Description & Technical information

European Market

Price:  £4,800

A large Chinese export armorial meatdish with unidentified continental arms containing a squirrel device on a chequered floor, the borders with finely painted floral sprays.

The fine enamelling of the flowers in the borders suggests a fairly early date for these. The arms are unknown but the style of the mantling and the shield suggests a Dutch or Scandinavian family. It is most likely taken from a bookplate. The squirrel with its arms up like this is supposed to be cracking nuts, missing here, and appears thus in the arms of the Hervey family, as used in 1636, by William and Thomas Hervey of Dorchester, Massachusetts. The crest of a squirrel is used by the Sichterman family, with a well-known Chinese armorial service ordered in the eighteenth century, but their coat of arms has a squirrel on a gold ground. The French family of Nicholas Fouquet, Finance Minister for Louis XIV has a standing squirrel on his coat of arms. It has also been suggested, by Elinor Gordon among others, that these might have been arms used by Harry Lee II (1730-1787) of Westmoreland County, Virginia Colony in America. The crest is similar and the chequy motif also features in the arms of Lee.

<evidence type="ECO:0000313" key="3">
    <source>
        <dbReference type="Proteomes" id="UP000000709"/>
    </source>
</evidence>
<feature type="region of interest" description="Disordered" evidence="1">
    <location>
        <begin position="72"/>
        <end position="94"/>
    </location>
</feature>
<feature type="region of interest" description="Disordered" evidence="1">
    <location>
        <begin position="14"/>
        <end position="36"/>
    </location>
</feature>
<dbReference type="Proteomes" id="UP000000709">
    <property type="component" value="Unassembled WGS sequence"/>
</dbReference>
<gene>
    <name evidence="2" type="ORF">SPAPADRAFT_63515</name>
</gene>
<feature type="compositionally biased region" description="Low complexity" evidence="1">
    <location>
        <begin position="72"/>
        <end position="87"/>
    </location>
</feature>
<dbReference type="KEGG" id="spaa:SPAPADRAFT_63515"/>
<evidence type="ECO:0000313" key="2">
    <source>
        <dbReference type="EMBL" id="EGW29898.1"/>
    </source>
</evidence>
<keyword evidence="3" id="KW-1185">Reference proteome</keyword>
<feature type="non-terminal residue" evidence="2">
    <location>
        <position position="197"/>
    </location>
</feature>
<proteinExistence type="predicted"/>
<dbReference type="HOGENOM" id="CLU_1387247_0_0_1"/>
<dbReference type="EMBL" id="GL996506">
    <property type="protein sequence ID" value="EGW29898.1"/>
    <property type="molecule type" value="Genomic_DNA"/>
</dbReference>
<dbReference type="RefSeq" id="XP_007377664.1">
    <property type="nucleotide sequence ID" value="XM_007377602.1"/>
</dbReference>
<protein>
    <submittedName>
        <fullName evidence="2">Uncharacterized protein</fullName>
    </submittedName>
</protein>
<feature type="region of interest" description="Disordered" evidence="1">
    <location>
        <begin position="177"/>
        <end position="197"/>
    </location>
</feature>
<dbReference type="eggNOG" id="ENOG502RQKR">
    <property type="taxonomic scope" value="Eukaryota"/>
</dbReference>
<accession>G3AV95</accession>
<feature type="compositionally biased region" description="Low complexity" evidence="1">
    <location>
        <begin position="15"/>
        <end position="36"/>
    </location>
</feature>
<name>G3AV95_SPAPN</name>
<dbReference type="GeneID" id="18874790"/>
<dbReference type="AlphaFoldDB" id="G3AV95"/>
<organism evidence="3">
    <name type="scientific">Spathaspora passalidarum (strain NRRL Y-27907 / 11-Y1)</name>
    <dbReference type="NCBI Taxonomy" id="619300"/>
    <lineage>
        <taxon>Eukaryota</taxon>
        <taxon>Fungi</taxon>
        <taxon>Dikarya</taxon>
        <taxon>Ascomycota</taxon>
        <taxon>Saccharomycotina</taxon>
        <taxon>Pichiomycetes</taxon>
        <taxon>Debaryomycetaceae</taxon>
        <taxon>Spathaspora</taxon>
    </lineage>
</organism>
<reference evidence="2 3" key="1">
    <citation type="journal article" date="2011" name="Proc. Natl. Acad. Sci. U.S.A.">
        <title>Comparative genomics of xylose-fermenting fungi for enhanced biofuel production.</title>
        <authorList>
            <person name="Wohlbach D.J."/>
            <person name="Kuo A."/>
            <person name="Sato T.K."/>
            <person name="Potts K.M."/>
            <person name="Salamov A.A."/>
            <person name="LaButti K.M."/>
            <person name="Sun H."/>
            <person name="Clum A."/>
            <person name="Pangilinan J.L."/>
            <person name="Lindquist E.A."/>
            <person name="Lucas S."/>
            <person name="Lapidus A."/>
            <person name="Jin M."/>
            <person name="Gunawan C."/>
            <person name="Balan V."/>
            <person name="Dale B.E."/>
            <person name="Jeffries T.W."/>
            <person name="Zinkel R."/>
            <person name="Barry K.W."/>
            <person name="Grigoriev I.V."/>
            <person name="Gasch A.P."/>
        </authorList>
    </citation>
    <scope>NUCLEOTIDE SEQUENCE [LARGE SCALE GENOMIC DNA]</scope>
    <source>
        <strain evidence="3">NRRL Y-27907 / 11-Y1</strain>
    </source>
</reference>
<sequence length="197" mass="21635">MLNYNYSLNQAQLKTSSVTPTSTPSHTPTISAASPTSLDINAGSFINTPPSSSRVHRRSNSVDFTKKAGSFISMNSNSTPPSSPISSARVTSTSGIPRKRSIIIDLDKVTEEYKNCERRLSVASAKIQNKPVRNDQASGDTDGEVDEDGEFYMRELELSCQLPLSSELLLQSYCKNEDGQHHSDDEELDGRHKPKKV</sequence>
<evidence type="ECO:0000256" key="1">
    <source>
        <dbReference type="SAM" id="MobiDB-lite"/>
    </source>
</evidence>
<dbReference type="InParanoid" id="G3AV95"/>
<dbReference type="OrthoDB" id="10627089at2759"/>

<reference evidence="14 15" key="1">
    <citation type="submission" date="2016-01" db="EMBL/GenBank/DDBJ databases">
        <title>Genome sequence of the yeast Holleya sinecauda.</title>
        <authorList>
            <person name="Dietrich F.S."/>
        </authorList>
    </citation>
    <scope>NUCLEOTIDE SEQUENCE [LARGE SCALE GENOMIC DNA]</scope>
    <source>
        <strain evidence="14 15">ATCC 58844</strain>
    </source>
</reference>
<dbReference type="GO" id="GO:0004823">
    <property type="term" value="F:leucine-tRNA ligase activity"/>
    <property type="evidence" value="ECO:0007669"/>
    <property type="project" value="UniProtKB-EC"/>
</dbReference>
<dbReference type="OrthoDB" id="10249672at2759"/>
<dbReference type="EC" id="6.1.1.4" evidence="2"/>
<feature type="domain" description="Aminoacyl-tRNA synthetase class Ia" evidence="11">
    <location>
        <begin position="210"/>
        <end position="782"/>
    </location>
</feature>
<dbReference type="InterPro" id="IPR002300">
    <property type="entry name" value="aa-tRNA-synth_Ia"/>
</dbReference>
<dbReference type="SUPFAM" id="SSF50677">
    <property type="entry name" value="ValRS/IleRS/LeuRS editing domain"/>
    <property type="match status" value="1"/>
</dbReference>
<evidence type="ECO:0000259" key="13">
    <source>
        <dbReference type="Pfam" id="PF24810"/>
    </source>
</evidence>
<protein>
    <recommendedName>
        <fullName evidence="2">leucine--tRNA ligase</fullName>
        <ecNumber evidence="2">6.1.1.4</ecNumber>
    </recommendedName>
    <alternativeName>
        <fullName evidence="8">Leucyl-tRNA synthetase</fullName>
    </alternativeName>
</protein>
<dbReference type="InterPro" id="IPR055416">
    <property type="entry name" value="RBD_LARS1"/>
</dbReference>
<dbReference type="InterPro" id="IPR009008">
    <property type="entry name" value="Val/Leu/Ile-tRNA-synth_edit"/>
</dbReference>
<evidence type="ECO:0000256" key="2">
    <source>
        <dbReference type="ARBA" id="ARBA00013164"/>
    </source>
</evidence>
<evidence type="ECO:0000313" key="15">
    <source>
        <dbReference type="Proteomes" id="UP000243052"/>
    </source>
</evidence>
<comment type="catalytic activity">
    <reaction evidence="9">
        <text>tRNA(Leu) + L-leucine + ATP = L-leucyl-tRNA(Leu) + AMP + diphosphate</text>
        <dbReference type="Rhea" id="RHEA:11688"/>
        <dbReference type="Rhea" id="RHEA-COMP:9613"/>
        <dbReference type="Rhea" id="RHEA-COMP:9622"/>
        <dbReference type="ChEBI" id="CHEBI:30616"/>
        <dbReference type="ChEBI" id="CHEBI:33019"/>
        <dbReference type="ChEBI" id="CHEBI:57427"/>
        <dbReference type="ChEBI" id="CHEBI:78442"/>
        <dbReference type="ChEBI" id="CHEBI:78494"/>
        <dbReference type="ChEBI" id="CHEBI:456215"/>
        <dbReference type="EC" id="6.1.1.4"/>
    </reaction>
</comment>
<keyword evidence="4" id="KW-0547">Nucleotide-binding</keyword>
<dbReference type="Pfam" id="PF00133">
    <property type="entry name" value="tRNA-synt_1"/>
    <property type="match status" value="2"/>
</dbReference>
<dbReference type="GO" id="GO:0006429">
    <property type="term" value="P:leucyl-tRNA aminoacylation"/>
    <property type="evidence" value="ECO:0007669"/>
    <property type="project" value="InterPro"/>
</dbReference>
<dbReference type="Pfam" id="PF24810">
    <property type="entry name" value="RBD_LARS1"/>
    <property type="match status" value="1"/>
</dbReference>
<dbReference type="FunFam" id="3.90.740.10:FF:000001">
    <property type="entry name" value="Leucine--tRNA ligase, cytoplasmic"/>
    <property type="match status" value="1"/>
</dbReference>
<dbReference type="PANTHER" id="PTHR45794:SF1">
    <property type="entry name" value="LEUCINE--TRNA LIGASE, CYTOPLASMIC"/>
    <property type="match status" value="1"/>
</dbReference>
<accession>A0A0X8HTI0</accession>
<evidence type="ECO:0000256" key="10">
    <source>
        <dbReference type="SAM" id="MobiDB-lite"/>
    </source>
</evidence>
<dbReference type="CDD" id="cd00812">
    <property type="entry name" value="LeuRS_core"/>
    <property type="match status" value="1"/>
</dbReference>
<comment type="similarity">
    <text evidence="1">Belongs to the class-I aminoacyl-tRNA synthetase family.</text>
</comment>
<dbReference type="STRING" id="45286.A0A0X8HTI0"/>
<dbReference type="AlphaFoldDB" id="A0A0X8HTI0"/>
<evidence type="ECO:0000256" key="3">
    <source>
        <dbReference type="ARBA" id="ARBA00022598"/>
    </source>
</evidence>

The division of the blazon in half is similar in style to some Portuguese armorials and these dishes are known to have been in a Portuguese collection but they remain unidentified.

Reference: Huitfeldt 1993, p143, large pierced basket from this service, arms unidentified but she suggests they may be English.

Date:  1740
Period:  18th century, Qianlong period
Origin:  China
Medium: porcelain
Dimensions: 42 cm (16¹/₂ inches)
Categories: Oriental and Asian Art